LiDAR patch metrics for object-based clustering of forest types in a tropical rainforest

Research output: Contribution to journal/Conference contribution in journal/Contribution to newspaperJournal articleResearchpeer-review

Standard

LiDAR patch metrics for object-based clustering of forest types in a tropical rainforest. / Alexander, Cici; Korstjens, Amanda H.; Usher, Graham; Nowak, Matthew G.; Fredriksson, Gabriella; Hill, Ross A.

In: International Journal of Applied Earth Observation and Geoinformation, Vol. 73, 2018, p. 253-261.

Research output: Contribution to journal/Conference contribution in journal/Contribution to newspaperJournal articleResearchpeer-review

Harvard

Alexander, C, Korstjens, AH, Usher, G, Nowak, MG, Fredriksson, G & Hill, RA 2018, 'LiDAR patch metrics for object-based clustering of forest types in a tropical rainforest', International Journal of Applied Earth Observation and Geoinformation, vol. 73, pp. 253-261. https://doi.org/10.1016/j.jag.2018.06.020

APA

Alexander, C., Korstjens, A. H., Usher, G., Nowak, M. G., Fredriksson, G., & Hill, R. A. (2018). LiDAR patch metrics for object-based clustering of forest types in a tropical rainforest. International Journal of Applied Earth Observation and Geoinformation, 73, 253-261. https://doi.org/10.1016/j.jag.2018.06.020

CBE

Alexander C, Korstjens AH, Usher G, Nowak MG, Fredriksson G, Hill RA. 2018. LiDAR patch metrics for object-based clustering of forest types in a tropical rainforest. International Journal of Applied Earth Observation and Geoinformation. 73:253-261. https://doi.org/10.1016/j.jag.2018.06.020

MLA

Alexander, Cici et al. "LiDAR patch metrics for object-based clustering of forest types in a tropical rainforest". International Journal of Applied Earth Observation and Geoinformation. 2018, 73. 253-261. https://doi.org/10.1016/j.jag.2018.06.020

Vancouver

Alexander C, Korstjens AH, Usher G, Nowak MG, Fredriksson G, Hill RA. LiDAR patch metrics for object-based clustering of forest types in a tropical rainforest. International Journal of Applied Earth Observation and Geoinformation. 2018;73:253-261. https://doi.org/10.1016/j.jag.2018.06.020

Author

Alexander, Cici ; Korstjens, Amanda H. ; Usher, Graham ; Nowak, Matthew G. ; Fredriksson, Gabriella ; Hill, Ross A. / LiDAR patch metrics for object-based clustering of forest types in a tropical rainforest. In: International Journal of Applied Earth Observation and Geoinformation. 2018 ; Vol. 73. pp. 253-261.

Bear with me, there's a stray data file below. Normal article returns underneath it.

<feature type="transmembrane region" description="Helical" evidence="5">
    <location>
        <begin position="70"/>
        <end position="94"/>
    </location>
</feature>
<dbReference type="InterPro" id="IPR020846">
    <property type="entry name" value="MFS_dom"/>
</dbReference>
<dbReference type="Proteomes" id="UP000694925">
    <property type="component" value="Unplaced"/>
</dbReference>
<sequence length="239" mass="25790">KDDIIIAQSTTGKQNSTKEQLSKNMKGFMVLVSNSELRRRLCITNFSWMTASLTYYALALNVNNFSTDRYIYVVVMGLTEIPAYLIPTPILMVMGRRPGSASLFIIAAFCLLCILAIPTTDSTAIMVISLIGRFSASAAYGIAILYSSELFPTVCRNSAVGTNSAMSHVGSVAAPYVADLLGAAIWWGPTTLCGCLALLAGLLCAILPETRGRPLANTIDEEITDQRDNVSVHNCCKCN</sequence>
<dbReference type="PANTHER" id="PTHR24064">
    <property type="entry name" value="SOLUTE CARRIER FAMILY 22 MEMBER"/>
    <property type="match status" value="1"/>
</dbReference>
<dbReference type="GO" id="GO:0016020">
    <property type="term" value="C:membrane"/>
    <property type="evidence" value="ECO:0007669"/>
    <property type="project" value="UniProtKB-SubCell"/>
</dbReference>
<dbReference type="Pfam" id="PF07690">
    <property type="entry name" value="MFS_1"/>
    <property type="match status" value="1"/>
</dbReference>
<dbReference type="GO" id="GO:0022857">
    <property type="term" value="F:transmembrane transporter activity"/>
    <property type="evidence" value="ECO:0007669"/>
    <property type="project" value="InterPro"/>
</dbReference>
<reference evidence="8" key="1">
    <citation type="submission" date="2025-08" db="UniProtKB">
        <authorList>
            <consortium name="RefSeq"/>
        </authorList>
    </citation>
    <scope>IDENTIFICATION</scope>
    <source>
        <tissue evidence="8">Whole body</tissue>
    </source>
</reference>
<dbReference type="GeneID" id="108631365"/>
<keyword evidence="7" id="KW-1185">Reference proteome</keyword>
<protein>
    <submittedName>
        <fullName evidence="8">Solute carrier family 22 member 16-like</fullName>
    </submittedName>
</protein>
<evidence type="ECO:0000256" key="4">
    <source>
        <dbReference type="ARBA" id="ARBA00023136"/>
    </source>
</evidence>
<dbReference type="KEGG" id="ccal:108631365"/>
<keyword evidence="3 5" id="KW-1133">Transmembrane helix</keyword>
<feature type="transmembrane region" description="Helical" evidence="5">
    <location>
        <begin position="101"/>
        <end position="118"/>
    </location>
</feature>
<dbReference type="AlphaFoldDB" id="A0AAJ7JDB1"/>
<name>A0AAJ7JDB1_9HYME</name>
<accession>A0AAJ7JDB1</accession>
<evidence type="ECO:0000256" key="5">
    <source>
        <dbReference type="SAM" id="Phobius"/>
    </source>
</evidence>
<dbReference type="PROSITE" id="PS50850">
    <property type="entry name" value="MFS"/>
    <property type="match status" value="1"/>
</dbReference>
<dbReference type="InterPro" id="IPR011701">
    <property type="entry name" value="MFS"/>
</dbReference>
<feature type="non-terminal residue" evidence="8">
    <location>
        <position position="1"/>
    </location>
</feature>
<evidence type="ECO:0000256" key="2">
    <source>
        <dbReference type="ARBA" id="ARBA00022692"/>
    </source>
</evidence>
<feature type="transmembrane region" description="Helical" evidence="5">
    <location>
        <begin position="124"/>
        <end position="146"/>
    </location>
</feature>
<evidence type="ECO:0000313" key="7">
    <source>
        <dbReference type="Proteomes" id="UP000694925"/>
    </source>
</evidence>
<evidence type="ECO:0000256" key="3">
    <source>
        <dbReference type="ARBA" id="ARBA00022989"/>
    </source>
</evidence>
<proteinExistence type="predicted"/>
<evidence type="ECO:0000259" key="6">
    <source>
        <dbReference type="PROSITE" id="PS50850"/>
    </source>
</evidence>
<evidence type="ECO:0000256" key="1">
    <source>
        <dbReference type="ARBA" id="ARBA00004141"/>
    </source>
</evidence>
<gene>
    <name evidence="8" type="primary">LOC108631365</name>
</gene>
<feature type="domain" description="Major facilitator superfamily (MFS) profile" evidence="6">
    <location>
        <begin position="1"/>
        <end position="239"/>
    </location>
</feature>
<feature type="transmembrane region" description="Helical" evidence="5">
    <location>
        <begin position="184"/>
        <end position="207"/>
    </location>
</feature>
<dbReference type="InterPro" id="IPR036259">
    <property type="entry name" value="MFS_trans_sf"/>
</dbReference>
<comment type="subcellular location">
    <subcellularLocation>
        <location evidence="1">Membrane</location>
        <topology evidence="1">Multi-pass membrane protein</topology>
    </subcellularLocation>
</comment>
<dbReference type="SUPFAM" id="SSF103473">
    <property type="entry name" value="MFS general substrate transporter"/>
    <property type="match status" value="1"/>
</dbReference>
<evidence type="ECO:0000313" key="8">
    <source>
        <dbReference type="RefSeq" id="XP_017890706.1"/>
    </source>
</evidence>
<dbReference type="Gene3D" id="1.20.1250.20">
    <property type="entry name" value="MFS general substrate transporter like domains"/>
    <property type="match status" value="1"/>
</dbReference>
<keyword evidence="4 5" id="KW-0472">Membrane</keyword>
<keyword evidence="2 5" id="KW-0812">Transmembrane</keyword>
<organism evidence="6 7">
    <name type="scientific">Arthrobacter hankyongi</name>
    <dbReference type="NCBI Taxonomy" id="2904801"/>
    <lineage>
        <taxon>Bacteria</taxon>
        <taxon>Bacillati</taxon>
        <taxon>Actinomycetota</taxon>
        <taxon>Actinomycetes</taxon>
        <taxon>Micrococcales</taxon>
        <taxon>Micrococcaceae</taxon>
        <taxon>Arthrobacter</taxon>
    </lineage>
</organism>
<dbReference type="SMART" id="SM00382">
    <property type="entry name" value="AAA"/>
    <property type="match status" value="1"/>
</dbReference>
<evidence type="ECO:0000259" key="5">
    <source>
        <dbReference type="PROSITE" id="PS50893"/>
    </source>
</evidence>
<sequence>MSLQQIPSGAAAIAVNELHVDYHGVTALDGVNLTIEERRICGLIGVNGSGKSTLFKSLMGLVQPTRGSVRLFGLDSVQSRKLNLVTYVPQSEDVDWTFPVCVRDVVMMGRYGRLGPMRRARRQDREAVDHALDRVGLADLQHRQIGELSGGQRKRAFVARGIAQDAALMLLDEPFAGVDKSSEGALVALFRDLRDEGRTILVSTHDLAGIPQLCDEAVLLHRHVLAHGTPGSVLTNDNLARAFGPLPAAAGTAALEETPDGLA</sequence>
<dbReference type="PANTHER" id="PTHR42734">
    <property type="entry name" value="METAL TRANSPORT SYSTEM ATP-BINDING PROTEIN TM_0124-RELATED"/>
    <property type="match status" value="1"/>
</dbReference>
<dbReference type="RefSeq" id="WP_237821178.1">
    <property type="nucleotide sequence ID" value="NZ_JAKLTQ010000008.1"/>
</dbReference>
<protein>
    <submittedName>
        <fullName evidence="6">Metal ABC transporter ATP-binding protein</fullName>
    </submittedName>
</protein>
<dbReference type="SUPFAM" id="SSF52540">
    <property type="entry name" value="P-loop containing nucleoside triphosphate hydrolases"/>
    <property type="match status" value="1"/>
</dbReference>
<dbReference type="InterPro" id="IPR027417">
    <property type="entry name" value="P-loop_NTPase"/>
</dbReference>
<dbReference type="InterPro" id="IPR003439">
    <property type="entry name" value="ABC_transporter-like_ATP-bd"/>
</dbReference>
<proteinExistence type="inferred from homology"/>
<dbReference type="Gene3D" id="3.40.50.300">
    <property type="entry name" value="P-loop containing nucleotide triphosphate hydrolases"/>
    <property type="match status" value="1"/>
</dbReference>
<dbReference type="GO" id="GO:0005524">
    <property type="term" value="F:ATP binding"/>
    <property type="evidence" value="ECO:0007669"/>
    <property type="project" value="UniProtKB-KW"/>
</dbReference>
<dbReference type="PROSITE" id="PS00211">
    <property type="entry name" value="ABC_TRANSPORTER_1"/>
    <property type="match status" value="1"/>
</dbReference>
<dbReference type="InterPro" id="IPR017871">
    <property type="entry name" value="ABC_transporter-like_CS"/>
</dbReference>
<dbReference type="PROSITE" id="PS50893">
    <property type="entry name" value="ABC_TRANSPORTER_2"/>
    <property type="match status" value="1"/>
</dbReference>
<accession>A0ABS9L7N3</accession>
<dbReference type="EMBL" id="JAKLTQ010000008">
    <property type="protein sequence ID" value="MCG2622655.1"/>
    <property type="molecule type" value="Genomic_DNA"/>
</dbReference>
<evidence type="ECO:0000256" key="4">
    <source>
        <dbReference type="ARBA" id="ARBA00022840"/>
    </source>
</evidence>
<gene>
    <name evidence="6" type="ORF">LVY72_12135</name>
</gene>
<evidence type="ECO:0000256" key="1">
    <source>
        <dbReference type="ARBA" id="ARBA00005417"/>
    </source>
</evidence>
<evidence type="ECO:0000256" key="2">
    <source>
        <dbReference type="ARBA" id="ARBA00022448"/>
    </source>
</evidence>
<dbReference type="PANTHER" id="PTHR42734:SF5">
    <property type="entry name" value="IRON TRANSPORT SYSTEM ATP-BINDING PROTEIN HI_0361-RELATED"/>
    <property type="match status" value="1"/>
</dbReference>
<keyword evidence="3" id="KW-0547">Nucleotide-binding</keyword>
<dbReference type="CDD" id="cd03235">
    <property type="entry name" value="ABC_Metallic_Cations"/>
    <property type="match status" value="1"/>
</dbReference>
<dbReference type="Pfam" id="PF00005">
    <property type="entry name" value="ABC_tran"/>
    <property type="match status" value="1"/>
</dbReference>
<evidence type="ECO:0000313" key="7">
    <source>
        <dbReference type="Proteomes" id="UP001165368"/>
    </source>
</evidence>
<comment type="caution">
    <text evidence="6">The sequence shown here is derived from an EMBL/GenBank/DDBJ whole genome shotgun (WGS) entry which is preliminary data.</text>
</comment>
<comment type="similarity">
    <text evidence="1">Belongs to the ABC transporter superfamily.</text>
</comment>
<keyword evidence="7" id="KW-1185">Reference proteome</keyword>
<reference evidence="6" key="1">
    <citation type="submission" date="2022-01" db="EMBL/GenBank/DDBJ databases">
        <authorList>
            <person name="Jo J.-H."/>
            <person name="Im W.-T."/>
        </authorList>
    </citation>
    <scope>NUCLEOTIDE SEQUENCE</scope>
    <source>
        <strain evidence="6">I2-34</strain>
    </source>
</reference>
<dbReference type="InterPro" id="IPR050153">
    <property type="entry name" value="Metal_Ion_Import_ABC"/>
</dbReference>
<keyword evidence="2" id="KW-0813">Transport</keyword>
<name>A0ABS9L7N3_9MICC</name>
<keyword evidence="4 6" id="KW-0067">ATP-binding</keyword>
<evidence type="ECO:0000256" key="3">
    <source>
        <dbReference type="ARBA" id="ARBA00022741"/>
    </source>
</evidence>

Bibtex

@article{eec6b3c25a4b44248b4b05da37ae8559,
title = "LiDAR patch metrics for object-based clustering of forest types in a tropical rainforest",
abstract = "Tropical rainforests support a large proportion of the Earth's plant and animal species within a restricted global distribution, and play an important role in regulating the Earth's climate. However, the existing knowledge of forest types or habitats is relatively poor and there are large uncertainties in the quantification of carbon stock in these forests. Airborne Laser Scanning, using LiDAR, has advantages over other remote sensing techniques for describing the three-dimensional structure of forests. With respect to the habitat requirements of different species, forest structure can be defined by canopy height, canopy cover and vertical arrangement of biomass. In this study, forest patches were identified based on classification and hierarchical merging of a LiDAR-derived Canopy Height Model in a tropical rainforest in Sumatra, Indonesia. Attributes of the identified patches were used as inputs for k-medoids clustering. The clusters were then analysed by comparing them with identified forest types in the field. There was a significant association between the clusters and the forest types identified in the field, to which arang forests and mixed agro-forests contributed the most. The topographic attributes of the clusters were analysed to determine whether the structural classes, and potentially forest types, were related to topography. The tallest clusters occurred at significantly higher elevations (> 850 m) and steeper slopes (> 26 degrees) than the other clusters. These are likely to be remnants of undisturbed primary forests and are important for conservation and habitat studies and for carbon stock estimation. This study showed that LiDAR data can be used to map tropical forest types based on structure, but that structural similarities between patches of different floristic composition or human use histories can limit habitat separability as determined in the field.",
keywords = "Sumatra, Batang Toru, Canopy Height Model, Classification, ALS, Habitat, LANDSAT TM DATA, SATELLITE DATA, COVER CHANGE, CLASSIFICATION, VEGETATION, AMAZON, CONSERVATION, DEGRADATION, MANAGEMENT, INDONESIA",
author = "Cici Alexander and Korstjens, {Amanda H.} and Graham Usher and Nowak, {Matthew G.} and Gabriella Fredriksson and Hill, {Ross A.}",